Is Northern Ireland ready for a Great Leap Forward?

United against violence

United against violence

It was very heartening to see that thousands turned out in the streets of Belfast yesterday to demonstrate against the recent reappearance of sectarian murder – particularly because it was organized by the Trade Union Movement.

It’s natural that, after a period in which religious/national affinity has mattered most in the politics of Northern Ireland, the parties which remain in the peace are those which existed previously. However, this is a major barrier to progress.

If Northern Ireland is really to become a post-conflict political entity, we should aim for its politics to divide on socio-economic divides – not sectarian ones. The fact that both religious communities are coming together under a banner of class- and work-based solidarity could well show the beginnings of such a transition.

Of course, as a good democrat, I wouldn’t argue that a similar cross-section conservative movement’s emergence would be anything other than a positive step (at least, in terms of healing the divisions caused by years of community division).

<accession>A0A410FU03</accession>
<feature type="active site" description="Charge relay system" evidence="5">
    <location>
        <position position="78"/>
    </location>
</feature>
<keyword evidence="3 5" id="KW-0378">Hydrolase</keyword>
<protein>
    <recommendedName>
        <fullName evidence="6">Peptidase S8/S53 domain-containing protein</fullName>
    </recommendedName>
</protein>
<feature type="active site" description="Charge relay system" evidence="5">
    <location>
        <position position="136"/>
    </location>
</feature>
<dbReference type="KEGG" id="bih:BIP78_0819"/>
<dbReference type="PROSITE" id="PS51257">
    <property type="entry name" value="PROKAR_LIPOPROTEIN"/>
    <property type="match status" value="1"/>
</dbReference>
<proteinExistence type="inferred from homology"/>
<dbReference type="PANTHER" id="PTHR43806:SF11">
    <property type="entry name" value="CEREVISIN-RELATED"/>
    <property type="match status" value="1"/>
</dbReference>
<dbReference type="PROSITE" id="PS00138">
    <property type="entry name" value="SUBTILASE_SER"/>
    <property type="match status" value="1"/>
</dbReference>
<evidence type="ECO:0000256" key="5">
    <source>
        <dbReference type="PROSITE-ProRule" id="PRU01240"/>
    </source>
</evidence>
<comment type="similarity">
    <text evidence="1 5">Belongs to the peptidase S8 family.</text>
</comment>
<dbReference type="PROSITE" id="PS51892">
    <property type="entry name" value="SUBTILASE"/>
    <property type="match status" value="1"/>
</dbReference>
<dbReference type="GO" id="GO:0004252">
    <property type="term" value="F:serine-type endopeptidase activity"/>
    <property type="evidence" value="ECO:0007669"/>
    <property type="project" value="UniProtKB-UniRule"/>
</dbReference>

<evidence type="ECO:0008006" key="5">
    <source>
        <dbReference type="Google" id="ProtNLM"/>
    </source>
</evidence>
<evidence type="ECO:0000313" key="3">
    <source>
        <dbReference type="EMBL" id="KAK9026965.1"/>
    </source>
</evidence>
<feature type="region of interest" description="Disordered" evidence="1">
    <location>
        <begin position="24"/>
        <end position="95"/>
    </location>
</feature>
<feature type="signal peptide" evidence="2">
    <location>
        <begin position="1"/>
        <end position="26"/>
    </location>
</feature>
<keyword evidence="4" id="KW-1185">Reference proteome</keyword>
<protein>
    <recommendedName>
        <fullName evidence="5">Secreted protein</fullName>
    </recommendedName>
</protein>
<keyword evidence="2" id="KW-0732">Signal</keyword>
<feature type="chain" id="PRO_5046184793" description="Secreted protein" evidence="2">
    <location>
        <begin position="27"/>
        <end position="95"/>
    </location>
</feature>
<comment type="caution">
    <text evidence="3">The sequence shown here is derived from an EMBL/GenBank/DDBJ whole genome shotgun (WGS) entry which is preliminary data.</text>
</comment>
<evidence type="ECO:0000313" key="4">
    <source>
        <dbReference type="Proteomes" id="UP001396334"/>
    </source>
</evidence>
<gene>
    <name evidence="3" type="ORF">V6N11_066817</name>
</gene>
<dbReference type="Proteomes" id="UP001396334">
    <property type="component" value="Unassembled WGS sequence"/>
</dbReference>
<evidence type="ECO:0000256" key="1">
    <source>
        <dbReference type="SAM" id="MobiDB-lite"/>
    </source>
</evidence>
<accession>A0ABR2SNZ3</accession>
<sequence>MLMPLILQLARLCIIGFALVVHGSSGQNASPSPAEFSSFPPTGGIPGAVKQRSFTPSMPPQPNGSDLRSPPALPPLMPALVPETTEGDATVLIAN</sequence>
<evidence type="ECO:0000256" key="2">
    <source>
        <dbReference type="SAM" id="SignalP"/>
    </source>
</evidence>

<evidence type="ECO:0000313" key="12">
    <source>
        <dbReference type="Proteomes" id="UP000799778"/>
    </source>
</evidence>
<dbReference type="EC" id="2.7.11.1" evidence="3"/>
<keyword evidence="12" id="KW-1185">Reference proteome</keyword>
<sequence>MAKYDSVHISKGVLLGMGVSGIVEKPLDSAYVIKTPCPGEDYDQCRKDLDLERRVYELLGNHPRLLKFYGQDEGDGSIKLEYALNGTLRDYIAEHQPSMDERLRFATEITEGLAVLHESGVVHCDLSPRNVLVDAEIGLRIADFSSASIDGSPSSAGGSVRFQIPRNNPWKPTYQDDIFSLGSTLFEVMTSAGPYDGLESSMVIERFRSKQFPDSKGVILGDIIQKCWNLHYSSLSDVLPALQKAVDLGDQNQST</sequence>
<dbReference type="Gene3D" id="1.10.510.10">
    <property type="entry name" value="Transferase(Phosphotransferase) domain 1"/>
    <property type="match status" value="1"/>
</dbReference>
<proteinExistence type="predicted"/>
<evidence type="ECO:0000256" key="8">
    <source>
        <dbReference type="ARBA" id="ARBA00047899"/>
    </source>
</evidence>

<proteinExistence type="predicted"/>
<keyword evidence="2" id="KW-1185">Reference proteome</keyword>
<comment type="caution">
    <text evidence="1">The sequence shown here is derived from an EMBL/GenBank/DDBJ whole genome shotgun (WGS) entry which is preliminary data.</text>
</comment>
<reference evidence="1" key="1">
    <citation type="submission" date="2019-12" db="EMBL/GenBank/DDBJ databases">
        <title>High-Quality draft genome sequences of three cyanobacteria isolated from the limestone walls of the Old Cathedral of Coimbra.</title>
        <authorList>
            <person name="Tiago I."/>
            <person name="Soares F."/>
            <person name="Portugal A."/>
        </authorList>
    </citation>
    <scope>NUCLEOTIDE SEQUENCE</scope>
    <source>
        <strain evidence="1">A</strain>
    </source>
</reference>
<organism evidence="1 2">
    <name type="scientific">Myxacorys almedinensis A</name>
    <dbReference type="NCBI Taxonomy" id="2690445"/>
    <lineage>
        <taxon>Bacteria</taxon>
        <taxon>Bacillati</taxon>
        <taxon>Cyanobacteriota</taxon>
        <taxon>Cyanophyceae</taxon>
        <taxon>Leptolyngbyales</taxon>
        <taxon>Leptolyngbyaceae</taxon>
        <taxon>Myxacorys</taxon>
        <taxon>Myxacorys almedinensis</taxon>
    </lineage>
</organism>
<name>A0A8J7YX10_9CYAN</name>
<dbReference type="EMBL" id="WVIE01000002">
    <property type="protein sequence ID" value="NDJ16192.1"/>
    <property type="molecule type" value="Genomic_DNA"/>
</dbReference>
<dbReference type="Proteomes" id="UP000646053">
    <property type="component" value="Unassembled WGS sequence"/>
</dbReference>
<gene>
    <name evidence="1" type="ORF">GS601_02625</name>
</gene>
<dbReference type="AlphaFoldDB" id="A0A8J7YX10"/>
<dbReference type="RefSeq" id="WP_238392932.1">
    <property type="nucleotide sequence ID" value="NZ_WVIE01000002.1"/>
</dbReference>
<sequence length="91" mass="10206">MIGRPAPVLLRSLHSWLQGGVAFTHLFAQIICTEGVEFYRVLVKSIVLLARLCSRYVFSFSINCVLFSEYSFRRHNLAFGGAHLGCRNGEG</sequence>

Notwithstanding the recent violence, I think that the universal response across Northern Ireland shows hope for the future. The problems facing Northern Ireland should now be cast in terms of traditional policy – what to do about selective education, or local taxation, or water rates, to name but three active political issues there.

It may well not suit Northern Ireland’s political elites to make such a transition – however, under the electoral system used to elect the Assembly, it’s far easier for new parties to emerge and gain representation. I sincerely hope that they do. Fewer people seem to get killed when political cleavages are actually political.


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